WASHINGTON — It's Washington's new favorite Latin phrase: quid pro quo. On Capitol Hill, Democrats seeking to impeach the president are trying to prove that he engaged in a quid pro quo ("this for that") with U.S. aid to Ukraine. The president has insisted "there was no quid pro quo." But then last week, White House acting chief of staff Mick Mulvaney seemed to admit to a quid pro quo during his hapless news conference.
It seems as though the fate of the Trump presidency hangs on those three Latin words. Find proof of a quid pro quo and Trump is a goner.
But that's not exactly true. The United States engages in quid pro quos all the time when it comes to foreign assistance. Our aid is not charity; Americans expect to get something in return for it. We have leveraged U.S. assistance in exchange for a host of objectives: economic reform, democratic reform, better pursuit of corruption, access to strategically important areas and so on.
In 1978, Jimmy Carter agreed to provide Egypt with billions of dollars in foreign aid in exchange for making peace with Israel, as part of the Camp David Accords. That was a quid pro quo. In 2004, George W. Bush created the Millennium Challenge Account, which required countries to meet a host of eligibility requirements — free speech, free assembly, rule of law, property rights, transparency — before they could receive a grant of aid. That program was one big quid pro quo.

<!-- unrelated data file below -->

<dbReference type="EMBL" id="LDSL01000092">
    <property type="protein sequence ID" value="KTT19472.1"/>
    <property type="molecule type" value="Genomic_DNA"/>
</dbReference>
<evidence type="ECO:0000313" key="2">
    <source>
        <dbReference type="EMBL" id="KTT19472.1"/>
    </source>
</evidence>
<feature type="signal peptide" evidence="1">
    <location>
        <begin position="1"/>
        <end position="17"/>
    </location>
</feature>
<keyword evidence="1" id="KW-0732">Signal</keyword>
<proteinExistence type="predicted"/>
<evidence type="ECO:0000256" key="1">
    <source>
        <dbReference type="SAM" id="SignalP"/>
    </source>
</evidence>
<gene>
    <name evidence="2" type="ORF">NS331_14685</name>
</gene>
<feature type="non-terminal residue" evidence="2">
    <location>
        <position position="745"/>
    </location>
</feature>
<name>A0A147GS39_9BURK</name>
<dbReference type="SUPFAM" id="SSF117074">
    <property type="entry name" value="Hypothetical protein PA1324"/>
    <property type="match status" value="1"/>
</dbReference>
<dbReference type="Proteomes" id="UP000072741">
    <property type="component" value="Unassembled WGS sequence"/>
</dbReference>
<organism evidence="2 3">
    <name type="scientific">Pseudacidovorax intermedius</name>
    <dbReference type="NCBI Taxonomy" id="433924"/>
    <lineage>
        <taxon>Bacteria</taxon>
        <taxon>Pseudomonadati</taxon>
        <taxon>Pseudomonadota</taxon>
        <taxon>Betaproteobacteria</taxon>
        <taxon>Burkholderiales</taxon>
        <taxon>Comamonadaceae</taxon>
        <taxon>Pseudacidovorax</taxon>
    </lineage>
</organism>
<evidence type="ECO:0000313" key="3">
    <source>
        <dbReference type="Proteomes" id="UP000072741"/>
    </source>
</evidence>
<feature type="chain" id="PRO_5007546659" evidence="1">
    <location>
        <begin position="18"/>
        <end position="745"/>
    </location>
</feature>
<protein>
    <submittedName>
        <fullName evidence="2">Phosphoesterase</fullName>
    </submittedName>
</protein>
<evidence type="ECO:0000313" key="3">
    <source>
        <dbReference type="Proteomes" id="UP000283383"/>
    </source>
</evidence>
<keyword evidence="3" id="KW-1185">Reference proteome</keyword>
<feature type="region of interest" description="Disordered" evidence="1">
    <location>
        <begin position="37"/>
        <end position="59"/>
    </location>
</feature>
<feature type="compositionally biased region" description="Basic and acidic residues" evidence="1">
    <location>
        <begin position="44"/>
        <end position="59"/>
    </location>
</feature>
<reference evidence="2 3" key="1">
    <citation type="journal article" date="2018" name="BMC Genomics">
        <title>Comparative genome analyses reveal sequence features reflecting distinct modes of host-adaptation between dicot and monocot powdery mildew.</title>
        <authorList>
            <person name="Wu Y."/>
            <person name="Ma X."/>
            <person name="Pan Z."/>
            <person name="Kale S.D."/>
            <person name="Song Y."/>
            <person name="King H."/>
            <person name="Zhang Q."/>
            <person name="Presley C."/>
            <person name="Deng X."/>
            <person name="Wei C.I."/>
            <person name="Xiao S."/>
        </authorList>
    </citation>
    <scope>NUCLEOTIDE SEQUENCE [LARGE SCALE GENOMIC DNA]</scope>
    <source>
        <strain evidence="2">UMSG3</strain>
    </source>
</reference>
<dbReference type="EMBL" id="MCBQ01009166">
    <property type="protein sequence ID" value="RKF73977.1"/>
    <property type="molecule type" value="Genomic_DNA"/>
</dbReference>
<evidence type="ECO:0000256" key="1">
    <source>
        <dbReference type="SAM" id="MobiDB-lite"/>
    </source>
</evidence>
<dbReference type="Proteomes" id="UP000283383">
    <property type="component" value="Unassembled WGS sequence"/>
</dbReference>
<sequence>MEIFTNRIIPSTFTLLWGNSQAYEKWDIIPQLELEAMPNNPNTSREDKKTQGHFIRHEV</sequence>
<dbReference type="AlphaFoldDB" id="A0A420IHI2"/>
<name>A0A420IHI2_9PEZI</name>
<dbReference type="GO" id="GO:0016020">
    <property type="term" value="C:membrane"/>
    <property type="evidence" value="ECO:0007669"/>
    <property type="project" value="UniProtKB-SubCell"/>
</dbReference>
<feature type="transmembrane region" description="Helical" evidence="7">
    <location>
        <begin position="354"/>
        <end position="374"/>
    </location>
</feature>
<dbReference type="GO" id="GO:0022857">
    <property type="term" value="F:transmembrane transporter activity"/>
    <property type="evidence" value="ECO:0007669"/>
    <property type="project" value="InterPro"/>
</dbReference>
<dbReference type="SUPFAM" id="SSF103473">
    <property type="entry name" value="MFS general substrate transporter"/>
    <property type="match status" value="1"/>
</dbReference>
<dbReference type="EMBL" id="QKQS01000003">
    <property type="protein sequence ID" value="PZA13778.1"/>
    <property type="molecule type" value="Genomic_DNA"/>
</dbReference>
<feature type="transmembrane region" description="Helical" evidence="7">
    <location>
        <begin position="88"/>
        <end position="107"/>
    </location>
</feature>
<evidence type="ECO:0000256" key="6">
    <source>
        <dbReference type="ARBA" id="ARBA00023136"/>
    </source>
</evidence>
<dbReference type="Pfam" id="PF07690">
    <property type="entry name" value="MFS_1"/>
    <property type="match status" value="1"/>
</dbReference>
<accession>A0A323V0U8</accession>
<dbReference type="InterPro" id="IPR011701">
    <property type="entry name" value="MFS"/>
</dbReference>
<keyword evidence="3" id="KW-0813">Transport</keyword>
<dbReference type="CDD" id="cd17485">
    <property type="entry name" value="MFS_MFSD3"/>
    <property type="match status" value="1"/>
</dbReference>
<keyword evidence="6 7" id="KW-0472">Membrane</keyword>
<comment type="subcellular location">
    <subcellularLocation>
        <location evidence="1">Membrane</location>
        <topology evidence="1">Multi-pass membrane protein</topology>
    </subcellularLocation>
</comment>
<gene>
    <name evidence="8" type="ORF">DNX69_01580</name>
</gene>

Even former vice president Joe Biden has admitted to a quid pro quo with Ukraine. He held up $1 billion in loan guarantees (a quid) to get them to fire a prosecutor who was not investigating corruption (a quo). This was perfectly legitimate, he says, and he may well be right.
So, there is nothing intrinsically wrong with quid pro quos. It just depends what the quo is.
But let's say Trump had in fact withheld U.S. aid to get Ukraine to cooperate with the Durham probe. There would be absolutely nothing wrong with that. The president, as the country's chief law enforcement officer, would be entirely within his rights to use aid as leverage to get Ukraine cooperate with an official Justice Department investigation. If it turns out that the quo was "investigate my 2020 opponent," as Ambassador William Taylor reportedly alleged during testimony on Capitol Hill Tuesday, then Trump is in big trouble; but if the quo is "cooperate with the Justice Department," that's perfectly fine.
So, while Democrats may be insisting that Trump delenda est — "Trump must be destroyed" — they will need something more than this quid pro quo to do it.
Follow Marc A. Thiessen on Twitter, @marcthiessen.